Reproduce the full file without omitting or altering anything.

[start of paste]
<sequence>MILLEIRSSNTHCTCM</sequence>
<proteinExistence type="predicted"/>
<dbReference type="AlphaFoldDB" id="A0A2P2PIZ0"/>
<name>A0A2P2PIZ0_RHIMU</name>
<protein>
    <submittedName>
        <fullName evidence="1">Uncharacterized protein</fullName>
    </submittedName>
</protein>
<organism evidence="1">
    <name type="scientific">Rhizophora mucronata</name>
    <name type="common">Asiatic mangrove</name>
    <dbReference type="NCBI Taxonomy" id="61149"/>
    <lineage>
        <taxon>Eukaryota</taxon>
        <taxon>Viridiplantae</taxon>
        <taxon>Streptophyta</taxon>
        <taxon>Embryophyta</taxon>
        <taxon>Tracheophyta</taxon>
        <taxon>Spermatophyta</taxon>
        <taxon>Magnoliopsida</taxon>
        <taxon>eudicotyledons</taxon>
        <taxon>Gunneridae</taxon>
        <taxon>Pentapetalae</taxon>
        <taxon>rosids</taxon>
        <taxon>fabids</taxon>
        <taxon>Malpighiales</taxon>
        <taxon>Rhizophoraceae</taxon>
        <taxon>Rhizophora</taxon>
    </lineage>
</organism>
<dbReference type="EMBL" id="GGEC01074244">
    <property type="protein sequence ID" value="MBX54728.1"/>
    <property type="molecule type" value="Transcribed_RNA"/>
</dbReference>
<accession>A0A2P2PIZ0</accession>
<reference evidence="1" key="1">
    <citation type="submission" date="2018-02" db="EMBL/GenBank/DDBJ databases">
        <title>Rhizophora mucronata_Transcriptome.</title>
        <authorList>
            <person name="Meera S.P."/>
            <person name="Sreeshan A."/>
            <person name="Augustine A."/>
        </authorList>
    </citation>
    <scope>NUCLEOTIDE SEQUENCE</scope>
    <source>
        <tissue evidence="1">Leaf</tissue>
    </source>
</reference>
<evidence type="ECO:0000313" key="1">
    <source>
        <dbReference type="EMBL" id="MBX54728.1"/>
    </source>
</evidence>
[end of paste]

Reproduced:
<sequence>MILLEIRSSNTHCTCM</sequence>
<proteinExistence type="predicted"/>
<dbReference type="AlphaFoldDB" id="A0A2P2PIZ0"/>
<name>A0A2P2PIZ0_RHIMU</name>
<protein>
    <submittedName>
        <fullName evidence="1">Uncharacterized protein</fullName>
    </submittedName>
</protein>
<organism evidence="1">
    <name type="scientific">Rhizophora mucronata</name>
    <name type="common">Asiatic mangrove</name>
    <dbReference type="NCBI Taxonomy" id="61149"/>
    <lineage>
        <taxon>Eukaryota</taxon>
        <taxon>Viridiplantae</taxon>
        <taxon>Streptophyta</taxon>
        <taxon>Embryophyta</taxon>
        <taxon>Tracheophyta</taxon>
        <taxon>Spermatophyta</taxon>
        <taxon>Magnoliopsida</taxon>
        <taxon>eudicotyledons</taxon>
        <taxon>Gunneridae</taxon>
        <taxon>Pentapetalae</taxon>
        <taxon>rosids</taxon>
        <taxon>fabids</taxon>
        <taxon>Malpighiales</taxon>
        <taxon>Rhizophoraceae</taxon>
        <taxon>Rhizophora</taxon>
    </lineage>
</organism>
<dbReference type="EMBL" id="GGEC01074244">
    <property type="protein sequence ID" value="MBX54728.1"/>
    <property type="molecule type" value="Transcribed_RNA"/>
</dbReference>
<accession>A0A2P2PIZ0</accession>
<reference evidence="1" key="1">
    <citation type="submission" date="2018-02" db="EMBL/GenBank/DDBJ databases">
        <title>Rhizophora mucronata_Transcriptome.</title>
        <authorList>
            <person name="Meera S.P."/>
            <person name="Sreeshan A."/>
            <person name="Augustine A."/>
        </authorList>
    </citation>
    <scope>NUCLEOTIDE SEQUENCE</scope>
    <source>
        <tissue evidence="1">Leaf</tissue>
    </source>
</reference>
<evidence type="ECO:0000313" key="1">
    <source>
        <dbReference type="EMBL" id="MBX54728.1"/>
    </source>
</evidence>